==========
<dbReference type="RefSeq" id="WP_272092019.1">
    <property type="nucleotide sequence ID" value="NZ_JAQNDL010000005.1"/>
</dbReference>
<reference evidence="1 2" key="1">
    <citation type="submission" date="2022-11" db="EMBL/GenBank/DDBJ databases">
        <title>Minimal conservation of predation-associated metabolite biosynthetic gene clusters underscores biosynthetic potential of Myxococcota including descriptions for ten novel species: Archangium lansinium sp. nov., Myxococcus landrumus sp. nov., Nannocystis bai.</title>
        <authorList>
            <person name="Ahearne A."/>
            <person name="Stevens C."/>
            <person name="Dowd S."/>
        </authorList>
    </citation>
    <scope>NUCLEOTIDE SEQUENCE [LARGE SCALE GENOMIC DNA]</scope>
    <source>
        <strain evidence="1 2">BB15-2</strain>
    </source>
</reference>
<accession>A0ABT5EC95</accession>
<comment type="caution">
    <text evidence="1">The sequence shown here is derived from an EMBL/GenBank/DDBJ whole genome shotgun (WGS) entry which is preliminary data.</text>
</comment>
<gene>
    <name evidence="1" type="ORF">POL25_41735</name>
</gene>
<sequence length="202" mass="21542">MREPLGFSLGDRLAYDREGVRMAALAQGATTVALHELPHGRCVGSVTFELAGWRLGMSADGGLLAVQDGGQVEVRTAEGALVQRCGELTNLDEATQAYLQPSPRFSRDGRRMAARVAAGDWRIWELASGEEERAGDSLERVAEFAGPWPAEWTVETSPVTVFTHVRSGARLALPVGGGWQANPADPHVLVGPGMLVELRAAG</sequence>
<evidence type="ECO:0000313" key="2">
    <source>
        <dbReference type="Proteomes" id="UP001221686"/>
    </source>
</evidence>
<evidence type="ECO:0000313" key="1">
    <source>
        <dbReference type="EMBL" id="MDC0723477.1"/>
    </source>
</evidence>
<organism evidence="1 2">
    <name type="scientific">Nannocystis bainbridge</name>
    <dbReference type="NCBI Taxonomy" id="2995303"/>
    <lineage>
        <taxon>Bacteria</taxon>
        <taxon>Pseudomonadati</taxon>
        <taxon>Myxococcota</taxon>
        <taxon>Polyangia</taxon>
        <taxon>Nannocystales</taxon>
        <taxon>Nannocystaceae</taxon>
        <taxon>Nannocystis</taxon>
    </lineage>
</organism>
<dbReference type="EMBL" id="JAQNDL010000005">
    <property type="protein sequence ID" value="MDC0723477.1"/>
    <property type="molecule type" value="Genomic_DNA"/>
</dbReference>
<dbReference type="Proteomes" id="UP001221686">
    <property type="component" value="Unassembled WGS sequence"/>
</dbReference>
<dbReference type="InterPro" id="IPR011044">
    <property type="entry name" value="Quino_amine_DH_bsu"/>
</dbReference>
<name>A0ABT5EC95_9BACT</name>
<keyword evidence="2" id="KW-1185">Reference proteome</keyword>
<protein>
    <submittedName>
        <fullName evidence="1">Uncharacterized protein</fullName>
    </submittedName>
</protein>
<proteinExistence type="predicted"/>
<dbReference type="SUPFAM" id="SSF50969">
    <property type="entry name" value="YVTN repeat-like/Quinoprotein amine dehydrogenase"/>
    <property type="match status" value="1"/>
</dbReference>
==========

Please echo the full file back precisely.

<dbReference type="RefSeq" id="WP_272092019.1">
    <property type="nucleotide sequence ID" value="NZ_JAQNDL010000005.1"/>
</dbReference>
<reference evidence="1 2" key="1">
    <citation type="submission" date="2022-11" db="EMBL/GenBank/DDBJ databases">
        <title>Minimal conservation of predation-associated metabolite biosynthetic gene clusters underscores biosynthetic potential of Myxococcota including descriptions for ten novel species: Archangium lansinium sp. nov., Myxococcus landrumus sp. nov., Nannocystis bai.</title>
        <authorList>
            <person name="Ahearne A."/>
            <person name="Stevens C."/>
            <person name="Dowd S."/>
        </authorList>
    </citation>
    <scope>NUCLEOTIDE SEQUENCE [LARGE SCALE GENOMIC DNA]</scope>
    <source>
        <strain evidence="1 2">BB15-2</strain>
    </source>
</reference>
<accession>A0ABT5EC95</accession>
<comment type="caution">
    <text evidence="1">The sequence shown here is derived from an EMBL/GenBank/DDBJ whole genome shotgun (WGS) entry which is preliminary data.</text>
</comment>
<gene>
    <name evidence="1" type="ORF">POL25_41735</name>
</gene>
<sequence length="202" mass="21542">MREPLGFSLGDRLAYDREGVRMAALAQGATTVALHELPHGRCVGSVTFELAGWRLGMSADGGLLAVQDGGQVEVRTAEGALVQRCGELTNLDEATQAYLQPSPRFSRDGRRMAARVAAGDWRIWELASGEEERAGDSLERVAEFAGPWPAEWTVETSPVTVFTHVRSGARLALPVGGGWQANPADPHVLVGPGMLVELRAAG</sequence>
<evidence type="ECO:0000313" key="2">
    <source>
        <dbReference type="Proteomes" id="UP001221686"/>
    </source>
</evidence>
<evidence type="ECO:0000313" key="1">
    <source>
        <dbReference type="EMBL" id="MDC0723477.1"/>
    </source>
</evidence>
<organism evidence="1 2">
    <name type="scientific">Nannocystis bainbridge</name>
    <dbReference type="NCBI Taxonomy" id="2995303"/>
    <lineage>
        <taxon>Bacteria</taxon>
        <taxon>Pseudomonadati</taxon>
        <taxon>Myxococcota</taxon>
        <taxon>Polyangia</taxon>
        <taxon>Nannocystales</taxon>
        <taxon>Nannocystaceae</taxon>
        <taxon>Nannocystis</taxon>
    </lineage>
</organism>
<dbReference type="EMBL" id="JAQNDL010000005">
    <property type="protein sequence ID" value="MDC0723477.1"/>
    <property type="molecule type" value="Genomic_DNA"/>
</dbReference>
<dbReference type="Proteomes" id="UP001221686">
    <property type="component" value="Unassembled WGS sequence"/>
</dbReference>
<dbReference type="InterPro" id="IPR011044">
    <property type="entry name" value="Quino_amine_DH_bsu"/>
</dbReference>
<name>A0ABT5EC95_9BACT</name>
<keyword evidence="2" id="KW-1185">Reference proteome</keyword>
<protein>
    <submittedName>
        <fullName evidence="1">Uncharacterized protein</fullName>
    </submittedName>
</protein>
<proteinExistence type="predicted"/>
<dbReference type="SUPFAM" id="SSF50969">
    <property type="entry name" value="YVTN repeat-like/Quinoprotein amine dehydrogenase"/>
    <property type="match status" value="1"/>
</dbReference>